Index

Today, we release our eleventh Buyer's Guide in the past 11 weeks. You can look forward to Buyer's Guides in the middle of every week, and then, after the end of each month, we will retool our guides to reflect the new hardware and pricing of that particular time period. Today, we are continuing the refresh of our Buyer's Guides to see what has changed, if anything, in the past 4 weeks. In case you haven't read our new Buyer's Guides yet, here's the basic format of them to be released on a weekly basis:

Week 1: Entry Level System
Week 2: Mid-Range System
Week 3: High End System
Week 4: Overclocking System

For every component that goes into a computer, we offer our recommendation for a piece of hardware as well as our alternative on that type of hardware. We've added alternative hardware picks to our guides because it allows AnandTech to recommend a wider variety of hardware (especially for those willing to spend a little more than what we budget for a particular system). Alternative picks tell you just that - your alternatives, which in some cases will be better suited for your needs, and in other cases, will not be. But at the same time, we can still be assertive enough with a first place recommendation so that new buyers aren't indecisive or confused about what to purchase. Most of the prices listed for the hardware that we recommend can be found in our very own RealTime Pricing Engine. Any prices not found in our engine can be found on pricewatch.com. We list pertinent parts of our RealTime pricing engine at the bottom of every page of our Buyer's Guides so that you can choose the lowest prices from a large variety of vendors all by yourself.

We are always taking suggestions on how to improve our Buyer's Guides. If you feel that we are not including a wide enough variety of systems in our guides, please let us know and we can see if it warrants an additional weekly Buyer's Guide.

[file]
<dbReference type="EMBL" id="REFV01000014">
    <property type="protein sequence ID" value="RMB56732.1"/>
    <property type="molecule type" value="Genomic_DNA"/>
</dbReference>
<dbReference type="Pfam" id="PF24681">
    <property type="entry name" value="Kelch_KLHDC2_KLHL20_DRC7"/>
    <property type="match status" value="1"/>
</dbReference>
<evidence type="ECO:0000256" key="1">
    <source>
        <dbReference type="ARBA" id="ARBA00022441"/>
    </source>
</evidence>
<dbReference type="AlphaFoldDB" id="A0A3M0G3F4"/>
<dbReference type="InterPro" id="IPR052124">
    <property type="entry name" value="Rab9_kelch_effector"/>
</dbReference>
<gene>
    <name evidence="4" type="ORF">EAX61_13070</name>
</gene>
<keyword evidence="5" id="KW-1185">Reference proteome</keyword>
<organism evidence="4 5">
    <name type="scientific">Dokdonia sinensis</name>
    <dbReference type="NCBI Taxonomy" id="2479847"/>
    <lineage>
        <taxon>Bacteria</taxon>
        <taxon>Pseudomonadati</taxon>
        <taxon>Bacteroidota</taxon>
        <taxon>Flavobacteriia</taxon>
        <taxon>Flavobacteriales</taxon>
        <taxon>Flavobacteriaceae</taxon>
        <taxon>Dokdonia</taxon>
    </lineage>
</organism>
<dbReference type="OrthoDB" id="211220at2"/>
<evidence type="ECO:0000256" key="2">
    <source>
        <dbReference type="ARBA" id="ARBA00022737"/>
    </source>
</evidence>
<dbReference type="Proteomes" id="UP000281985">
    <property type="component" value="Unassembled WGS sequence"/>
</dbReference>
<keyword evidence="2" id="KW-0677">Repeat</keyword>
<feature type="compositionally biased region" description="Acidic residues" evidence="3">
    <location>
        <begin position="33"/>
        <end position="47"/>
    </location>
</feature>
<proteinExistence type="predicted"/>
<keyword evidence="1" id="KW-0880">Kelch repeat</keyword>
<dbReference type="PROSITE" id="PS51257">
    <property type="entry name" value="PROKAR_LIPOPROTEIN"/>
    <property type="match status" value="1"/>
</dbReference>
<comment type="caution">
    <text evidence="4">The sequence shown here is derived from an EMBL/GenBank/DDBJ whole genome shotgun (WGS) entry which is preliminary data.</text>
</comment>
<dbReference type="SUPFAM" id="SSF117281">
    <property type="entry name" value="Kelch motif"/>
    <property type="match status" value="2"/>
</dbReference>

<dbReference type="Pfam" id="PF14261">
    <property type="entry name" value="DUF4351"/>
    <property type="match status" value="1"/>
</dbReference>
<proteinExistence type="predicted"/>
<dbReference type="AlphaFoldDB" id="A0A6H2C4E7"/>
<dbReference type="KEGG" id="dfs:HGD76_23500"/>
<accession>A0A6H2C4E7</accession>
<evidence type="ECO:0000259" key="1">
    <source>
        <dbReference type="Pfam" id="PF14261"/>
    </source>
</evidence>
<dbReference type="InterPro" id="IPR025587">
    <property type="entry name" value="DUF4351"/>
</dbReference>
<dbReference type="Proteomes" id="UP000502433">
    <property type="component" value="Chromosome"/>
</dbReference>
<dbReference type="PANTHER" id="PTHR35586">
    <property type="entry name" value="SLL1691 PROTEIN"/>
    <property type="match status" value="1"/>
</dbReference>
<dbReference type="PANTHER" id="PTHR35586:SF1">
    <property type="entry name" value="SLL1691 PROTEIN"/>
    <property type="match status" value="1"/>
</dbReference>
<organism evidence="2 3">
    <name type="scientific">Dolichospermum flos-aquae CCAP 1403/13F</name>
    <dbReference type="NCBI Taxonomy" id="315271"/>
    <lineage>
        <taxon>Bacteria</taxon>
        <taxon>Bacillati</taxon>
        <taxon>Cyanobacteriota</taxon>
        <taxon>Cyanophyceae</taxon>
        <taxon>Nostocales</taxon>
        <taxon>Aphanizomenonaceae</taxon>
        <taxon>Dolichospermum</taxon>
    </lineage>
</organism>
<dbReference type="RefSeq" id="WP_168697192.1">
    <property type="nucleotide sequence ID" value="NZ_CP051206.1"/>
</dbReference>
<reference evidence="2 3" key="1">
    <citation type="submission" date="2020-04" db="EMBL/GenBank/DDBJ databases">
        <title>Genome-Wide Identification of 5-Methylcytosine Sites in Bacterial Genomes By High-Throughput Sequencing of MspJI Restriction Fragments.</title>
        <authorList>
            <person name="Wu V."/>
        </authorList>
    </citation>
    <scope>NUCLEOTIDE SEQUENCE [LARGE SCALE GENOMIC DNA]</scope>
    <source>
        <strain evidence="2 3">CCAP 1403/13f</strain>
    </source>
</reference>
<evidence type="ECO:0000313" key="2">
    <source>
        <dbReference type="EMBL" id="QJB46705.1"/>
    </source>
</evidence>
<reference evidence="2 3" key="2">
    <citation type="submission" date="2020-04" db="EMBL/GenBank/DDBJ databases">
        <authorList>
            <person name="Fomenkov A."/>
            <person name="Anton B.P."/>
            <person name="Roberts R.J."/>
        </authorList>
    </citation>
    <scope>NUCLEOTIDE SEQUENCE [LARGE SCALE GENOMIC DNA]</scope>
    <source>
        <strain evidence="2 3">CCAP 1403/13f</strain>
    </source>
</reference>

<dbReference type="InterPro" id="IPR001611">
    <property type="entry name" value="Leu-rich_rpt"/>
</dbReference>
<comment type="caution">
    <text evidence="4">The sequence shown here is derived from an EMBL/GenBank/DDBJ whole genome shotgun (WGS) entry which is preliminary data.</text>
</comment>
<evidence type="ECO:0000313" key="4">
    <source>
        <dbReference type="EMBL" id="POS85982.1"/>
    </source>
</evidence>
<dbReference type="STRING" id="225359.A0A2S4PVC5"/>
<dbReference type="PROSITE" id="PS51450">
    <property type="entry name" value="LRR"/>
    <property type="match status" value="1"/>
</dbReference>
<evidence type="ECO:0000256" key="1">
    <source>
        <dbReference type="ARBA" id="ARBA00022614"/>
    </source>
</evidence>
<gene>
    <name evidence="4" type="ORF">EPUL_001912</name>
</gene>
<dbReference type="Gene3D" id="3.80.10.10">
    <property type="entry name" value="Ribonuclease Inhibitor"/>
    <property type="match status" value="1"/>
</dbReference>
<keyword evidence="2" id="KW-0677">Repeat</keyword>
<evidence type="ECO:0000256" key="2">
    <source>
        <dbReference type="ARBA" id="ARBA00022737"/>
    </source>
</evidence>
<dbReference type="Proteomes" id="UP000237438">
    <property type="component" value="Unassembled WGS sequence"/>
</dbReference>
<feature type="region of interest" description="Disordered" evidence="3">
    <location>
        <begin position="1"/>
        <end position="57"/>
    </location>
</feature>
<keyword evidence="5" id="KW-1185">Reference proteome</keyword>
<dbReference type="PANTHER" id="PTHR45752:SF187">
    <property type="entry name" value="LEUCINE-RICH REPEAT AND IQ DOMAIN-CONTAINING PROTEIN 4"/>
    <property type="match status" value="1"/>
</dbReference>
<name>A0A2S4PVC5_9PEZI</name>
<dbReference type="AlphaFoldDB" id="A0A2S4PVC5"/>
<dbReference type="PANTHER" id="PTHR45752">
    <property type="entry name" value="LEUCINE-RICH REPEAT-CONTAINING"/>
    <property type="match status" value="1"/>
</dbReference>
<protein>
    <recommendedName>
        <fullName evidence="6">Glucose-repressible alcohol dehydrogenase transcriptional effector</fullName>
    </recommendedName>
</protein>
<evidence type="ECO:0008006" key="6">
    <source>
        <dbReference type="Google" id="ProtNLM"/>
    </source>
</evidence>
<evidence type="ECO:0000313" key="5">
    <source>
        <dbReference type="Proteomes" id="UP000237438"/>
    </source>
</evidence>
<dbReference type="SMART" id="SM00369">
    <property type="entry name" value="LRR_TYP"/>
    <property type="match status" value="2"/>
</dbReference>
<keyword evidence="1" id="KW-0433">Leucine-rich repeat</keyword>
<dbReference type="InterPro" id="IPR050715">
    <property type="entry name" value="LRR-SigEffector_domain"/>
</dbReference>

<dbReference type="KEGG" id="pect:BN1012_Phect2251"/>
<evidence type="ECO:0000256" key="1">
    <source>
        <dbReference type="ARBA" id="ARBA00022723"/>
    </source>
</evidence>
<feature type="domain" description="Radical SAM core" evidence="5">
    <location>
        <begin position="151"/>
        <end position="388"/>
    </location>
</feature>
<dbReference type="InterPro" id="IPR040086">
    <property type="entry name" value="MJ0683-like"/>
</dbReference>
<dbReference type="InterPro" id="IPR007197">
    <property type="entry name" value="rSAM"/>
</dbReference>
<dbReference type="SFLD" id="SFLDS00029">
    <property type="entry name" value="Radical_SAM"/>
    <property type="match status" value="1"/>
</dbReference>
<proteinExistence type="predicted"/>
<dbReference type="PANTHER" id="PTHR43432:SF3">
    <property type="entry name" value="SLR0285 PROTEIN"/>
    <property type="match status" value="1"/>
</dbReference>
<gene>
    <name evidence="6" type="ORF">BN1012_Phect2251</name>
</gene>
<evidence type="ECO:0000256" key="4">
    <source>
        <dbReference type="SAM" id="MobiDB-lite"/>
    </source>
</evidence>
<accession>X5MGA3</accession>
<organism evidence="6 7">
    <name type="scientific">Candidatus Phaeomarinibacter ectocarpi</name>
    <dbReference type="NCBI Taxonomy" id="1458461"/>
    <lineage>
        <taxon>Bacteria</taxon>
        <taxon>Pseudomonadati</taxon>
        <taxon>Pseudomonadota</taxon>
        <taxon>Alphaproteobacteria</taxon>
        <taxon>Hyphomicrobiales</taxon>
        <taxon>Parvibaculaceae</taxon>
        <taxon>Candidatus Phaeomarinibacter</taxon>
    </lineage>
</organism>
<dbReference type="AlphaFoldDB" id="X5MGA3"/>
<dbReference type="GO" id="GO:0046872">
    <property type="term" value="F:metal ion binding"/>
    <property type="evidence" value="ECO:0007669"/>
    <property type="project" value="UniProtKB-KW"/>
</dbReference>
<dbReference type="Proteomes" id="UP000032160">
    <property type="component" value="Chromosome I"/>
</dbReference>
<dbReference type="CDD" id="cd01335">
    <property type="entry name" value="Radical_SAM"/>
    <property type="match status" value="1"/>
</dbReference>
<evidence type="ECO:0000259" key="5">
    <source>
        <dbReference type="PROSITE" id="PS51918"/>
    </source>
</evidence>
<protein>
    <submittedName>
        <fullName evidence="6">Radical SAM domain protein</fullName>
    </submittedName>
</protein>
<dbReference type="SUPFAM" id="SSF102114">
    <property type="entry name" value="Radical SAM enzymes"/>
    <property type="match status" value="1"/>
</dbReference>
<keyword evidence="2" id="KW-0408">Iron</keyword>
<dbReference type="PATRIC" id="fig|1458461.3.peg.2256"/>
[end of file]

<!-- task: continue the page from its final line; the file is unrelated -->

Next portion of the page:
High End

Before we go into a little detail about what you need to know about building a high end system, we need to first reiterate what you should remember about entry level and mid-range systems.
  1. Entry level systems should be constructed mainly with reliability and price in mind, with performance a fairly distant third consideration.
  2. Mid-range systems place reliability as a number one priority, but performance and price are in a sort of not-so-distant tie for second place.
For a more in-depth explanation of our thoughts on what you should prioritize with entry level and mid-range systems, take a look at our entry level and mid-range guides from the last two weeks.

Anyway, when building a high end system, performance is usually going to be your most important consideration. That is, when building a high end system, you want to make sure that you're picking the hardware that performs the best for the programs you use the most. While you could say that reliability is the second most important consideration when building a high end system, it would probably be more appropriate to say that reliability is the #1 priority. Understandably, price is a distant third consideration. This should be pretty self-explanatory, as anyone who is considering building a top-of-the-line system needs to realize that parts aren't going to be cheap. This guide by no means disregards price altogether, as we aren't going to be building a $10,000 system here. Rather, we are building a system that will cost under $5,000, but with the final price much closer to $1,000 than $5,000.

CPU and Motherboard Recommendations
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  • 00aStrOgUy00 - Sunday, May 02, 2004 - link